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Review: Osprey Dyna 6 running pack

Written by Fiona

March 16 2020

The Osprey Dyna 6 running pack is a running “vest” style of pack. Like many other brands, Osprey is now offering runners a pack that fits like a glove to shoulders and upper torso.

Features include:

  • Pack-vest style fit with dual adjustable/removable sternum straps
  • Main Fabric: 70D x 140D Nylon Triangle Ripstop
  • Volume: 6L
  • Weight: 0.3 kg
  • Two Hydraulics 500ml soft flasks with extension hose and bite valve
  • Front zipped pocket
  • Multiple PowerMesh pockets
  • Stow-on-the-Go trekking pole attachment
  • Compatible with Hydraulics LT reservoir
  • Price: £100
  • Sizes for women: S/M and XS/S
  • Men’s version
  • See Osprey Europe

On test: Osprey Dyna 6 running pack

I have been testing the women’s specific Osprey Dyna 6. There is a men’s version, too.

I prefer the vest style of running pack, compared to a traditional rucksack with a waistbelt, because it fits more neatly.

The vest style sits higher and more snugly on the upper back and shoulders.

I have the S/M size but I think I could easily have worn the XS/S. I do not have much of a chest and the S/M has lots of extra room thanks to the two sternum straps to fit a larger person and someone with a bigger chest.

I had the straps pulled as tightly as they would go. I found the pack stayed in place but it would be better to have a it more strap so that I can tighten the pack if I am wearing only a t-shirt in the summer.

Six litres is a good size of pack for longer summer runs and shorter winter runs. The pack easily accommodates a running jacket, spare baselayer, emergency foil blanket, map, compass, food, two water flasks and spare gloves and hat.

I would choose to wear the pack for a day race, even a long-distance ultra race.

If you need to take overnight kit, you’ll need a larger pack.

If you want to cary less the Dyna 6 pack is still a good choice. It works well even when almost empty, as well as when full.

There are several useful storage area. The main zipped compartment is where I stow spare clothing.

There is another smaller zipped pocket with a couple of open top mesh pockets and a clip for keeping keys safe.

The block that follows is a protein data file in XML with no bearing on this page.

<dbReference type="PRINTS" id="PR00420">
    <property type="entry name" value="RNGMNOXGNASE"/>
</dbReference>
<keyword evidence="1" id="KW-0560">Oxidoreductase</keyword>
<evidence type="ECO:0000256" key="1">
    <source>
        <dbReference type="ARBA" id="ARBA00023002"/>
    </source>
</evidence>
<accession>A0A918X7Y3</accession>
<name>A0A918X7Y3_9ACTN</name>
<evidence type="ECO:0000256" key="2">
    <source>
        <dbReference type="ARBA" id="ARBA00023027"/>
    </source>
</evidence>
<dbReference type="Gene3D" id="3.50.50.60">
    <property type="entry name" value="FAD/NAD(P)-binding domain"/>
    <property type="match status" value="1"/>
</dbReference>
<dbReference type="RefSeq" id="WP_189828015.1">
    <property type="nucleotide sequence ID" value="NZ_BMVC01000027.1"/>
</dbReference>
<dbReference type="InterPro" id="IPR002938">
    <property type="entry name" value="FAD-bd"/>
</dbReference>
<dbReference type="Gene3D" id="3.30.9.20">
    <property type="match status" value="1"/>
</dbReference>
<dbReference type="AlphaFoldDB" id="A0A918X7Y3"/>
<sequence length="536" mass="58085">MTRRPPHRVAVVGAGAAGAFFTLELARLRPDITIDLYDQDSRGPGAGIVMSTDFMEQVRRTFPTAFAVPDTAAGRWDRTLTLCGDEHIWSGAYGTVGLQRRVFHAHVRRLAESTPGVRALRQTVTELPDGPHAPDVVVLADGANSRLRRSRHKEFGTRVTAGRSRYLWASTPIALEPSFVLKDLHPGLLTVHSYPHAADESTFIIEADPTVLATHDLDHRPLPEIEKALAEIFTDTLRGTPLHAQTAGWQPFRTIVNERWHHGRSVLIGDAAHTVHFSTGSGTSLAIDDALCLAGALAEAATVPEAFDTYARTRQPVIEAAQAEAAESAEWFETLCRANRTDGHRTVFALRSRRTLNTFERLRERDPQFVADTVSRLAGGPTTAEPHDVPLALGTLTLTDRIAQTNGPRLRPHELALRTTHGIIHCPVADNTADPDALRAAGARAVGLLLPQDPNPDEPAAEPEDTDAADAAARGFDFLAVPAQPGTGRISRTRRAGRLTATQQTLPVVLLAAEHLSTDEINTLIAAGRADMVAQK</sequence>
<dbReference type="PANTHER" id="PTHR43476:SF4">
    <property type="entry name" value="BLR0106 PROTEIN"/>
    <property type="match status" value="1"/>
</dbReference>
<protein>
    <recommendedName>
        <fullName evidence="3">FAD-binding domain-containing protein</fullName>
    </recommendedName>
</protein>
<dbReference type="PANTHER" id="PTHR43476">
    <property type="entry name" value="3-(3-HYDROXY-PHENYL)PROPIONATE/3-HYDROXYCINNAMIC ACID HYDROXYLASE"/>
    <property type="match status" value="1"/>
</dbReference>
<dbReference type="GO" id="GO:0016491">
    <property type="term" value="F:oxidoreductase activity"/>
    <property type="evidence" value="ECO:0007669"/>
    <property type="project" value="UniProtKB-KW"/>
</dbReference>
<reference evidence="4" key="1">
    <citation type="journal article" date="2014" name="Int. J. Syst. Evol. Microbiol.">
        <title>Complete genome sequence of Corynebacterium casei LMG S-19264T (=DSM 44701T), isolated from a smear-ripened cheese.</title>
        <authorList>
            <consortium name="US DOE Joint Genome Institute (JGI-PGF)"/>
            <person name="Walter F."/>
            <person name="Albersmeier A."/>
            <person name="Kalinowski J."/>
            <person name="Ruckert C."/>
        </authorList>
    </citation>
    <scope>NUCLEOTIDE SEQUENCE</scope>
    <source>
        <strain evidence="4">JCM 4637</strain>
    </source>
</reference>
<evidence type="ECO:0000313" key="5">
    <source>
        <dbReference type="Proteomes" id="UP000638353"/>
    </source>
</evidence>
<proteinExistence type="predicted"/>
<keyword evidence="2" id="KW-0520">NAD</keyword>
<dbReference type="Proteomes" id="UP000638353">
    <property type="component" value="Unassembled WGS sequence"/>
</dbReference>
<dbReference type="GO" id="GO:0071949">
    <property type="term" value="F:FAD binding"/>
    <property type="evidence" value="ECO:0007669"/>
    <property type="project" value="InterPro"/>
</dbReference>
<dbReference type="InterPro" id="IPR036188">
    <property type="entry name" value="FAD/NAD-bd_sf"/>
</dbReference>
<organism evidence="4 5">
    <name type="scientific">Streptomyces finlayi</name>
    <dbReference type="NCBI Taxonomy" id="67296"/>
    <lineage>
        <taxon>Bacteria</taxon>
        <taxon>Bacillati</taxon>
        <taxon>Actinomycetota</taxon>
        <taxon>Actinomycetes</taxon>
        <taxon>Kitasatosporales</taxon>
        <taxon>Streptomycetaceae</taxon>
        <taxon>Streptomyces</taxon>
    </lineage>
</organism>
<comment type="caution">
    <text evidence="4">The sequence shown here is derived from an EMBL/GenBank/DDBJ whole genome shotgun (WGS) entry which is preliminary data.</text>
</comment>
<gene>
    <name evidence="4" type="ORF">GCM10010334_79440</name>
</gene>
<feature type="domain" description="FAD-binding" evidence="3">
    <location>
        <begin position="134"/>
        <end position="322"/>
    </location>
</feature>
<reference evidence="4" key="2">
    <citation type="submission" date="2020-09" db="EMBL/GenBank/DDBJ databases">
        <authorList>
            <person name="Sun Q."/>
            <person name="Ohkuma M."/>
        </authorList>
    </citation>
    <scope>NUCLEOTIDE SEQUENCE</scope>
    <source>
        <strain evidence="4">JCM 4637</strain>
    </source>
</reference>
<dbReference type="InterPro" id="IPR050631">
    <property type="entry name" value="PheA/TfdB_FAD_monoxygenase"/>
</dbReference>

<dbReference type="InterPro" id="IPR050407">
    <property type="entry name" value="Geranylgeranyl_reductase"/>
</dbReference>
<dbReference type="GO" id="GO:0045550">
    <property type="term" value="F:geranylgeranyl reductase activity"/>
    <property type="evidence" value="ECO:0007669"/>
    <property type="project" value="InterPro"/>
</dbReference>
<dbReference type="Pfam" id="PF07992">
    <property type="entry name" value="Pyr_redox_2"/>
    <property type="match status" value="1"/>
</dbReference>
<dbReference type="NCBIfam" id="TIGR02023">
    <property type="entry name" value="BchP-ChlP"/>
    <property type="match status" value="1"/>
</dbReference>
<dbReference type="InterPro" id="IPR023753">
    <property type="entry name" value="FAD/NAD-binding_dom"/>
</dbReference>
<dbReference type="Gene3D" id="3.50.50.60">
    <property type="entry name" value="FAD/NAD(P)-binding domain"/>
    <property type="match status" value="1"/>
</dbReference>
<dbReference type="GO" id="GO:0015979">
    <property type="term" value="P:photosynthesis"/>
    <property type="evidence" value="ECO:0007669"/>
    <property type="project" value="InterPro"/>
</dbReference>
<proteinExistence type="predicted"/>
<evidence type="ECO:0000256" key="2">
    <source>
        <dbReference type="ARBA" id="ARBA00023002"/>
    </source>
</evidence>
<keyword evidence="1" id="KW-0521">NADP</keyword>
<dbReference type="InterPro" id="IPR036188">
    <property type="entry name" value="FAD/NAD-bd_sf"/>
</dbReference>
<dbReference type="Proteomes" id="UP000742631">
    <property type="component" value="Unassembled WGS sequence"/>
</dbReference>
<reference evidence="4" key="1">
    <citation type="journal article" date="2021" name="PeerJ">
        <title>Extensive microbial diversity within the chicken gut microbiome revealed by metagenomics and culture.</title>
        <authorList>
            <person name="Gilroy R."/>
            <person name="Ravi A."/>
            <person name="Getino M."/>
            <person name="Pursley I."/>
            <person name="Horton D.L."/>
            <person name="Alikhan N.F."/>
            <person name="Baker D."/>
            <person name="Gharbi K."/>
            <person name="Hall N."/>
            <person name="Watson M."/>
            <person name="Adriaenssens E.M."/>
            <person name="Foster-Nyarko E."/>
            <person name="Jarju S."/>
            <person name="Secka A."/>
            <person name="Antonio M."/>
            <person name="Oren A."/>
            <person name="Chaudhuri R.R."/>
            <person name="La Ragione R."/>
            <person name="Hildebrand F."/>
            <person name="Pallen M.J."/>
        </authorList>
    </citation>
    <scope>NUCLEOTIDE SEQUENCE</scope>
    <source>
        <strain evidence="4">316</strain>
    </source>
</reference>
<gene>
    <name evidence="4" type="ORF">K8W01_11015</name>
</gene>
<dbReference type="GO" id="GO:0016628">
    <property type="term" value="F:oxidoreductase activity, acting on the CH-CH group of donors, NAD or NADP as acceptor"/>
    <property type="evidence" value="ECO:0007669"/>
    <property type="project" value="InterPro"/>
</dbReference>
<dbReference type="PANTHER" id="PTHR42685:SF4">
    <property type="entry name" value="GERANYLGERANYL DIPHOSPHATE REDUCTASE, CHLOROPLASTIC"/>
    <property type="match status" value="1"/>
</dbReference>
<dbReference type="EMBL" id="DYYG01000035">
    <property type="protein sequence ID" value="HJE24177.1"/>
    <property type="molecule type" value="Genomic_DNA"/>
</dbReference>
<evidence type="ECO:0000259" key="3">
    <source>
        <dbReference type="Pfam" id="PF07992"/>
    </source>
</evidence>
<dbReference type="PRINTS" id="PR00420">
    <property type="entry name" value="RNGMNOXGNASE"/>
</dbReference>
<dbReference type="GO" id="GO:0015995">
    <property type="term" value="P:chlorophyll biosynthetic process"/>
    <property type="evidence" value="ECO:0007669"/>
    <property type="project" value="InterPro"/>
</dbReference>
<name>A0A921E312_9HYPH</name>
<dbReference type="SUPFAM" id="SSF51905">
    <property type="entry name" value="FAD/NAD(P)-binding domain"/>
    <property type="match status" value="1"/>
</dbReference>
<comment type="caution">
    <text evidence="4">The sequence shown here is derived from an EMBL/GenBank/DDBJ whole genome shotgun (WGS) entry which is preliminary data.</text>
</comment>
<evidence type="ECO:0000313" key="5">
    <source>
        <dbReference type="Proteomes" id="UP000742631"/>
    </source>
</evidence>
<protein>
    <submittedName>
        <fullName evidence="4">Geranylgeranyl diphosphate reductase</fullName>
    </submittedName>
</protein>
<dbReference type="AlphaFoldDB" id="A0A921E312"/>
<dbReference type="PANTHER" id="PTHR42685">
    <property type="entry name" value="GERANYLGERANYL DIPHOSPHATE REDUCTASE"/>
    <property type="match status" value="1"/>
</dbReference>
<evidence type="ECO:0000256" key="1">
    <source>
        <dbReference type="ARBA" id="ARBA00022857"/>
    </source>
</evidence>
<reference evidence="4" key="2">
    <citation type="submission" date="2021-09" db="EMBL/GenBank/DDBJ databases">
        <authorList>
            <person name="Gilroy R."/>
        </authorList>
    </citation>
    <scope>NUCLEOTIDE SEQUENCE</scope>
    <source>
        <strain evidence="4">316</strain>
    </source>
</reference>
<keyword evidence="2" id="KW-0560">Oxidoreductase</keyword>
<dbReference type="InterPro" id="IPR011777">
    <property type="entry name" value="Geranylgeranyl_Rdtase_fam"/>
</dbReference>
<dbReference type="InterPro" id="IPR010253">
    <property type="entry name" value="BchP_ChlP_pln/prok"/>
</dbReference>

The pack fits neatly and snugly on the back, high on the shoulders.
Easy-to-use zippers.
Features to allow you to carry poles.
Padded and vented back to the pack.

On the outside of the pack is a non-zipped open pocket for stowing items that you want easier access, too. For example, an emergency waterproof jacket or gloves. It is made of a slightly stretchy fabric so that you can fit more inside.

The front chest straps have more pockets. There is a pocket each side for 500ml water bottles and mesh pockets lower down for gels, snacks or small bits and pieces.

There is also a zipped pocket on one side for other essentials, such as keys or more snacks.

In addition, there is another zipped main pocket for adding a more traditional hydration bladder. The tube can be fed through the pack and over the shoulder.

The pockets are well placed and useful.

The back and chest straps are made of a mesh material that allows good air flow. This will be very useful in the summer.

The two sternum straps can be removed if you don’t want to use them. I like both of them to be in place because it makes the pack feel more snug on my body.

I did find the clip system a bit hit-and-miss and fiddly. You need to align the narrow clips with the fastening panel and it is not that easy to do. Perhaps it’s my poor up-close vision that makes this tricky but I would prefer more old-fashioned style clips and fasteners.

On balance, the Osprey pack clips are better than the Salomon Advanced Skin 3 Adv 5 pack that I use more regularly (the fasteners are very, very testing) but why can’t we go back to the cli[ps and fasteners that have been on packs for decades?

The Osprey Dyna 6 has plenty of option for moving the sternum straps up and down the chest straps and this will be useful if you are trying to accommodate a larger chest.

There are also small adjustable side straps for a better fit.

The Stow-on-the-Go trekking pole attachment is basic but useful.

As usual, Osprey have tried to cover all details and more. Osprey packs are always full of good features. They are also well made and durable.

The larger style zip loops are a good example of clever details. These can be easily used when wearing gloves, as well as bare hands.

I have many Osprey packs and suitcases that have stood the test of time and a lot of use.

See Osprey.

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